Rarely is real estate sales chosen as a first career

Heaven knows that real estate sales lacks the glamor of, say, school crossing guard, exterminator, barista or subway conductor.

Of course, there exist those brokers and agents whose social credentials rival Britain’s royal family and whose transactions involve properties in the double-digit millions from the outset of careers that have been their first choice.  But the rest of us have tended to select real estate for a second, third or fourth career when the economy or age has left us with few options.

Although many starting out in the industry may feel like second-class members of the community, many do rise in status as they gain success.

I got to thinking about these things and their implications after coming across two articles on the same day.  Perhaps you saw the one in the New York Times on a class of 20 New Yorkers studying to become real estate agents, though you probably missed a piece in the Real Deal about our increasing age.

The Times profiles a 46-year-old Postal Service employee, a 25-year-old construction worker, a 47-year-old casino trainee, a 29-year-old immigrant of six months’ residency, a 30-year-old flight attendant laid off by a Nigeria-based airline, a 19-year-old Fordham student and a 46-year-old contractor whose business has failed.

In the Real Deal, writer Lucy Cohen Blatter notes that the median age of residential real estate brokers and agents in the U.S. has grown from 52 in 2008 to 56 in 2011.  At the same time, experience rose from 10 years in 2010 to 12 last year.

Blatter acknowledges that older, experienced agents generally have staying power in bad times, explaining why the average age has gone up nationally.  Here in the Big Apple, industry insiders said they also have witnessed a graying of the sales force despite the visibility of a few young hotshots with enviable track records.

Our ranks have thinned to half of our number in the five boroughs during 2008 and 2009.  Then, we were 3,245 strong, the Department of State reports.  Between 2010 and 2011, the number of licensees fell from 1.952 to 1,519.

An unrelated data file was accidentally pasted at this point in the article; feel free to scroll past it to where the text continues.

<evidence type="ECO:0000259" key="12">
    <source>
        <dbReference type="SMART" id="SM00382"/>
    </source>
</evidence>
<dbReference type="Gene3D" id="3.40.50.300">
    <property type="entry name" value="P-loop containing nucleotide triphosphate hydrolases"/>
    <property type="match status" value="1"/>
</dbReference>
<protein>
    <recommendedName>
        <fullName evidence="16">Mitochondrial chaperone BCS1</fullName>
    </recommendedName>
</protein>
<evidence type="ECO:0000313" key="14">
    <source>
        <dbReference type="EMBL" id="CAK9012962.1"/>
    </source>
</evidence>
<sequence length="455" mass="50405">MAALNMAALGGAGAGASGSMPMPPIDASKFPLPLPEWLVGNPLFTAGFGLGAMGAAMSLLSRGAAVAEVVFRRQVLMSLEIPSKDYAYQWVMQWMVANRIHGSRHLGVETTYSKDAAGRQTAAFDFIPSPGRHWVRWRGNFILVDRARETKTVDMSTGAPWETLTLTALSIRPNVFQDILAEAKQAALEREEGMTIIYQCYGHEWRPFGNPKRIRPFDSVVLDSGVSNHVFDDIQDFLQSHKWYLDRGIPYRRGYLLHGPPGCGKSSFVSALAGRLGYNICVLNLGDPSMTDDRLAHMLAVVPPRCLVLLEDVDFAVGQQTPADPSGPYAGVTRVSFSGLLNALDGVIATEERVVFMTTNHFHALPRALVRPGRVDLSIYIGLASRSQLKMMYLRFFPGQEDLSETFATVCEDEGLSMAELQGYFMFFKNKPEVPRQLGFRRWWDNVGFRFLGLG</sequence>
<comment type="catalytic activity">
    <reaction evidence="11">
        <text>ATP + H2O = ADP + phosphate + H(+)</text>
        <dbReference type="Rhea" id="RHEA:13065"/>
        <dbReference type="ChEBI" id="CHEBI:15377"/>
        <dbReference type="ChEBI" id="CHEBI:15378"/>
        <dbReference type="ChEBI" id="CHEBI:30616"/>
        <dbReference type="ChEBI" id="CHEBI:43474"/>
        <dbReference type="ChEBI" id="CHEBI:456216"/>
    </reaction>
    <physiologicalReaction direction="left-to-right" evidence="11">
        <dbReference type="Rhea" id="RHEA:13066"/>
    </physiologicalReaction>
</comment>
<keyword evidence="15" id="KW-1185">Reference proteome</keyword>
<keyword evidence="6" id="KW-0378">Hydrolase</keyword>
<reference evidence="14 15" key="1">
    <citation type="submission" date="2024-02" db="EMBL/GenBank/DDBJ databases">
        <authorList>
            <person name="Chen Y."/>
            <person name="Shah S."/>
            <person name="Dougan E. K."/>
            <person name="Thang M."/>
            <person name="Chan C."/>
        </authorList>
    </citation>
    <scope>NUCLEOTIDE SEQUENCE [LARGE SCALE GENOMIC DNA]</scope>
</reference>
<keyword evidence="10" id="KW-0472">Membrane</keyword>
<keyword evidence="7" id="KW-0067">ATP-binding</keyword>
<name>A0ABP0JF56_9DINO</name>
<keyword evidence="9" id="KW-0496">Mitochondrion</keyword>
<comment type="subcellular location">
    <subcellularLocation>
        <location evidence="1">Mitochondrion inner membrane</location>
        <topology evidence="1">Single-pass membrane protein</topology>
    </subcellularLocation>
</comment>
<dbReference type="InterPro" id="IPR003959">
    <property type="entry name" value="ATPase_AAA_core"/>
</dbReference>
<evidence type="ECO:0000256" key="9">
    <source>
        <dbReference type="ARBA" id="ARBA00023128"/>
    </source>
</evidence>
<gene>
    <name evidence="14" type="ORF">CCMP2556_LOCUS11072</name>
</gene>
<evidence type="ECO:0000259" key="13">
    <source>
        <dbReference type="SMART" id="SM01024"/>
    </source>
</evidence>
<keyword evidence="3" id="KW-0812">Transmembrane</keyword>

(Thank you, Lehman Brothers, the Congress and the European Central Bank, among others.)

I applaud the students seeking to improve their lives in the 75-hour class chronicled by the Times, but I have written previously (and none too originally) about the low threshold for entrance into what some call the “profession” of real estate.  I refer to the length of the training and the ensuing test of 100 multiple-choice questions that prospective licensees must pass.

Is the test easy?  The Times gives an example of the advice teacher William Bih offered his students at Flushing Mall in Queens:

When you take the state examination, whenever you see ‘all of the above,’ that’s the answer.  Don’t even waste your time reading the question. This is 200 percent guaranteed.

Based not only on the ease of entrance into real estate sales, I can’t help but wonder how qualified many newcomers will be to build a business, master marketing, and shepherd buyers and sellers through the complexities of transactions involving hundreds of thousands of dollars and even millions.

I also wonder from my curmudgeonly perch how well youthful optimism and energy counterbalance the wisdom and skills acquired over the years by older agents.  (True, older agents have their own challenges such as keeping up to date and resisting the tendency to become hidebound.)

The wealthy buyers who can afford New York City homes — frequently baby boomers — often “don’t want to buy a $2 million apartment from a 22-year-old kid,”  Esther Muller, who runs the Academy for Continuing Education, told the Real Deal.

At the same time, Kathy Braddock, co-founder of Charles Rutenberg Realty (with which I am affiliated), noted in the magazine that those boomers aren’t likely to encounter many such “kids.”

As a panelist on a recent career panel at Harvard, she asked the audience of undergraduates how many of them thought their parents would be proud in the event the students entered the field of residential real estate brokerage.

Just one student raised a hand.

Tomorrow: Turn-offs

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Malcolm Carter
Licensed Associate Real Estate Broker
Senior Vice President
Charles Rutenberg Realty
127 E. 56th Street
New York, NY 10022

M: 347-886-0248
F: 347-438-3201

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